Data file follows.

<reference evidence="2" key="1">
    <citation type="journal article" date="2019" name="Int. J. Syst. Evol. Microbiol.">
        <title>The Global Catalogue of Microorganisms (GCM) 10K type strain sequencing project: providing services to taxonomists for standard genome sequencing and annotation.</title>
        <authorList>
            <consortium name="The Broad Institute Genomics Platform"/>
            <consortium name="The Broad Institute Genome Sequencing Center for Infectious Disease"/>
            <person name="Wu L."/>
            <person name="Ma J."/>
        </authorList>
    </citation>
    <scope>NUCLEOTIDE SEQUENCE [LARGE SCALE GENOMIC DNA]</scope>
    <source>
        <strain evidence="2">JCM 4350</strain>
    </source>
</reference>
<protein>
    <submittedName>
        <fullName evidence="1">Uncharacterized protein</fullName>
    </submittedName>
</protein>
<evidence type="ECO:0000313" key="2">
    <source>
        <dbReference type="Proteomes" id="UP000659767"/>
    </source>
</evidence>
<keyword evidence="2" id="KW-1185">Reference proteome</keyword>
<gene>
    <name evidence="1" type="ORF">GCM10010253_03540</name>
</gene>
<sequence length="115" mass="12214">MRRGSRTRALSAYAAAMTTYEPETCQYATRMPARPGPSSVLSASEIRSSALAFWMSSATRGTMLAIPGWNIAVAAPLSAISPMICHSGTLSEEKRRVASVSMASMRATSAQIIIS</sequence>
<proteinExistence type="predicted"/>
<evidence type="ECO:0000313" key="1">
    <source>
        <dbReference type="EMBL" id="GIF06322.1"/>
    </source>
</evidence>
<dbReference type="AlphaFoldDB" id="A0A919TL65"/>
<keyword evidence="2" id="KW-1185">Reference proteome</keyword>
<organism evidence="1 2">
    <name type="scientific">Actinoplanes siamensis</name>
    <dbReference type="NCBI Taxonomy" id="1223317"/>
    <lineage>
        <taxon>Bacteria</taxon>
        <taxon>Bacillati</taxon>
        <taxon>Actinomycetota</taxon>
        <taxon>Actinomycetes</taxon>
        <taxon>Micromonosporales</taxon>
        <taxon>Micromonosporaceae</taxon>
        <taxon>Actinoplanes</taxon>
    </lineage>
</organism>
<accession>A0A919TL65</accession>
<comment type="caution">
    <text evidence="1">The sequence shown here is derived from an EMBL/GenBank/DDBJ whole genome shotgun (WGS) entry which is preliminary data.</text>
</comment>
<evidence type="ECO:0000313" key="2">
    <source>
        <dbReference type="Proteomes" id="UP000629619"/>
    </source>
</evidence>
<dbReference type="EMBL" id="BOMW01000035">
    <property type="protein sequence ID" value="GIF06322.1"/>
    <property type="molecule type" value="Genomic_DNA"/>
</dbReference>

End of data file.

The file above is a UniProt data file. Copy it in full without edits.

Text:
<reference evidence="2" key="1">
    <citation type="journal article" date="2019" name="Int. J. Syst. Evol. Microbiol.">
        <title>The Global Catalogue of Microorganisms (GCM) 10K type strain sequencing project: providing services to taxonomists for standard genome sequencing and annotation.</title>
        <authorList>
            <consortium name="The Broad Institute Genomics Platform"/>
            <consortium name="The Broad Institute Genome Sequencing Center for Infectious Disease"/>
            <person name="Wu L."/>
            <person name="Ma J."/>
        </authorList>
    </citation>
    <scope>NUCLEOTIDE SEQUENCE [LARGE SCALE GENOMIC DNA]</scope>
    <source>
        <strain evidence="2">JCM 4350</strain>
    </source>
</reference>
<protein>
    <submittedName>
        <fullName evidence="1">Uncharacterized protein</fullName>
    </submittedName>
</protein>
<evidence type="ECO:0000313" key="2">
    <source>
        <dbReference type="Proteomes" id="UP000659767"/>
    </source>
</evidence>
<keyword evidence="2" id="KW-1185">Reference proteome</keyword>
<gene>
    <name evidence="1" type="ORF">GCM10010253_03540</name>
</gene>
<sequence length="115" mass="12214">MRRGSRTRALSAYAAAMTTYEPETCQYATRMPARPGPSSVLSASEIRSSALAFWMSSATRGTMLAIPGWNIAVAAPLSAISPMICHSGTLSEEKRRVASVSMASMRATSAQIIIS</sequence>
<proteinExistence type="predicted"/>
<evidence type="ECO:0000313" key="1">
    <source>
        <dbReference type="EMBL" id="GIF06322.1"/>
    </source>
</evidence>
<dbReference type="AlphaFoldDB" id="A0A919TL65"/>
<keyword evidence="2" id="KW-1185">Reference proteome</keyword>
<organism evidence="1 2">
    <name type="scientific">Actinoplanes siamensis</name>
    <dbReference type="NCBI Taxonomy" id="1223317"/>
    <lineage>
        <taxon>Bacteria</taxon>
        <taxon>Bacillati</taxon>
        <taxon>Actinomycetota</taxon>
        <taxon>Actinomycetes</taxon>
        <taxon>Micromonosporales</taxon>
        <taxon>Micromonosporaceae</taxon>
        <taxon>Actinoplanes</taxon>
    </lineage>
</organism>
<accession>A0A919TL65</accession>
<comment type="caution">
    <text evidence="1">The sequence shown here is derived from an EMBL/GenBank/DDBJ whole genome shotgun (WGS) entry which is preliminary data.</text>
</comment>
<evidence type="ECO:0000313" key="2">
    <source>
        <dbReference type="Proteomes" id="UP000629619"/>
    </source>
</evidence>
<dbReference type="EMBL" id="BOMW01000035">
    <property type="protein sequence ID" value="GIF06322.1"/>
    <property type="molecule type" value="Genomic_DNA"/>
</dbReference>